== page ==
Sir, – This is not the first time that murderers will be released to start peace talks (only to have a good number of those murderers go back and kill again). But it’s the first time I feel that Israelis with blood on their hands for murdering Arabs should also be freed.
It has become all too one-sided.
LISA KLEIN Jerusalem
...or plain insanity?
Sir, – Albert Einstein has been quoted as saying that the definition of insanity is doing the same thing over and over again, and expecting different results.
Releasing murderous prisoners who have been given multiple life sentences, and doing so in the hope of having a peace process when multiple times before such talks have proved unsuccessful, shows this government is insane.
I shall not be insane and vote for the Likud again. I believe that with this move the party has undermined its strongest pillar of support within the nation and will be rendered irrelevant in the next election.
AVRAHAM SCHWARTZ Jerusalem Jew-free ‘Palestine’
Sir, – One thing that has been ingrained in us since the Shoah is that we must take the threats of our adversaries seriously.
Therefore, I have difficulty understanding how we, through our government or the government of the United States, can be complicit in the establishment of an apartheid State of Palestine (“Abbas wants ‘not a single Israeli’ in Palestinian state,” July 31).
Sir, – If Palestine is to be without Jews, there are two ways to react (and they are not mutually exclusive).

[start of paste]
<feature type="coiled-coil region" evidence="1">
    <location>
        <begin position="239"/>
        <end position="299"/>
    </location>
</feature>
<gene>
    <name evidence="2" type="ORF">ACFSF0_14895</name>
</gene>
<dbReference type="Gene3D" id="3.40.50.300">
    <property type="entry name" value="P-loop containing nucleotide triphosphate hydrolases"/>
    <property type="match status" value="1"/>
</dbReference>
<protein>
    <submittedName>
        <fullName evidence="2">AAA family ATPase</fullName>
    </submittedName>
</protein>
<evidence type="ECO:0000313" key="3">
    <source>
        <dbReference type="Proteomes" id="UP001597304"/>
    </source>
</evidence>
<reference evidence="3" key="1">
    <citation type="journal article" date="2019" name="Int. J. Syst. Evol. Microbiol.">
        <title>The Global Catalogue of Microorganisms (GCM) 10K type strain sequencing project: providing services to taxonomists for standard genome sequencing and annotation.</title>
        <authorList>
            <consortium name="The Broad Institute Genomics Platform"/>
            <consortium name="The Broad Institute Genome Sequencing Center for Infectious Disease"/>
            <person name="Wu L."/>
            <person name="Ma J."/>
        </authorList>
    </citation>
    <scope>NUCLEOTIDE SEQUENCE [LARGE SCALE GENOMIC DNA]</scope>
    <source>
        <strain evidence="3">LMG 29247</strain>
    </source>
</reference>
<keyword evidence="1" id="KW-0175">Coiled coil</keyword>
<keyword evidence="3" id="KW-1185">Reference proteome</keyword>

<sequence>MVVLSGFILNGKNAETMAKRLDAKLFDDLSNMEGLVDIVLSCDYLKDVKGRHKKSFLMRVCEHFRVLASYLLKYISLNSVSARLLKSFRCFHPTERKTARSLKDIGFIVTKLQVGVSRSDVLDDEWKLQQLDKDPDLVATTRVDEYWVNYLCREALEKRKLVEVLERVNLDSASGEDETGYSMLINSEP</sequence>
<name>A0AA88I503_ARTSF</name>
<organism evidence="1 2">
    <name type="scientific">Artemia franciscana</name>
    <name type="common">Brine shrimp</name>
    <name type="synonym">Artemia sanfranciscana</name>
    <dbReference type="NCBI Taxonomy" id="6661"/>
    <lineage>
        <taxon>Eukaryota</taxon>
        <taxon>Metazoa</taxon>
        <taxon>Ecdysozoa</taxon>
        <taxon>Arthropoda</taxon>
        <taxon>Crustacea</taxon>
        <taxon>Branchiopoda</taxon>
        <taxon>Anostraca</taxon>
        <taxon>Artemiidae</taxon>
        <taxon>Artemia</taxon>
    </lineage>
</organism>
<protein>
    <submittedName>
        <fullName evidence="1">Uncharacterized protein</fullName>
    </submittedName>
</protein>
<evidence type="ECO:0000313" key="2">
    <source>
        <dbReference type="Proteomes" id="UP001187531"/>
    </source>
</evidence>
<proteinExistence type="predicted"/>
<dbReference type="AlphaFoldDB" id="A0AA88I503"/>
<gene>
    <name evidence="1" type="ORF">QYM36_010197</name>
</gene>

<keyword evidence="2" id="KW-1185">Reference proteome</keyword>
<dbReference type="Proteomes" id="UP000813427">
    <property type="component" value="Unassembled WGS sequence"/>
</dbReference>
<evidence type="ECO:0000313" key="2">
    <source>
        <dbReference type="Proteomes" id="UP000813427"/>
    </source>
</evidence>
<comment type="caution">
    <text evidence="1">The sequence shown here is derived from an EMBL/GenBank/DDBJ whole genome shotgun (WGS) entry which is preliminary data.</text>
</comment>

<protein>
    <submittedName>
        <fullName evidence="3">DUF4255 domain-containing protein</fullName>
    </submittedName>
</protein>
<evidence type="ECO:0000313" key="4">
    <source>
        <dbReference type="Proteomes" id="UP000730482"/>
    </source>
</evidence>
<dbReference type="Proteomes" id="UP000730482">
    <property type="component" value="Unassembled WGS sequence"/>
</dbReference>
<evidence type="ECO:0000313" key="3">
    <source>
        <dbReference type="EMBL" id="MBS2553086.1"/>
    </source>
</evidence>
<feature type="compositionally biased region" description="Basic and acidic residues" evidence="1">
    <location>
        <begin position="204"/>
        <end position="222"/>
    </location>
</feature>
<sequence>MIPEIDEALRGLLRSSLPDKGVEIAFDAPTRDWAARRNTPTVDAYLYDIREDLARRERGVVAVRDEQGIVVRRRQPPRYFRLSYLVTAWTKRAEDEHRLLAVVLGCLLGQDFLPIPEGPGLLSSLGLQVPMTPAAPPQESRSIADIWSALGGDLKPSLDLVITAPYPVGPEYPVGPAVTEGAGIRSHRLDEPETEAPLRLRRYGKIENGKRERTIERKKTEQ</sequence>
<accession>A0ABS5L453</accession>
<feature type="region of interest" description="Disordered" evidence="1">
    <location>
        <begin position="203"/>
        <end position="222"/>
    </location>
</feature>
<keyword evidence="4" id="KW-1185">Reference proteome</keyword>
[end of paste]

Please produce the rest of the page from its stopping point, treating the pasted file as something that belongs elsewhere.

First, the cost of transfer back to Israel of Jews living in what will be the Palestinian state should be borne by the Palestinians, who might receive assistance from the EU or other groups that feel judenrein is acceptable. Second, Israel should be Arab-free (what’s sauce for the goose is sauce for the gander, so to speak). Since this would be precipitated by the Palestinians, they should foot the bill for this as well.
HAIM SHALOM SNYDER Petah Tikva Unworthy language
Sir, – I felt that both Martin Sherman’s “Resign, just resign!” (Into the Fray, August 2) and Caroline B. Glick’s “Bibi and the true believers” (Column One, August 2) employed needless abusive rhetoric in referring to Prime Minister Binyamin Netanyahu, and tasteless and vulgar language in referring to Israelis who do not share their political opinions.
I realize that the issues under discussion are deeply provocative and sensitive, but nonetheless this sort of language is unworthy of both of these writers, and of The Jerusalem Post.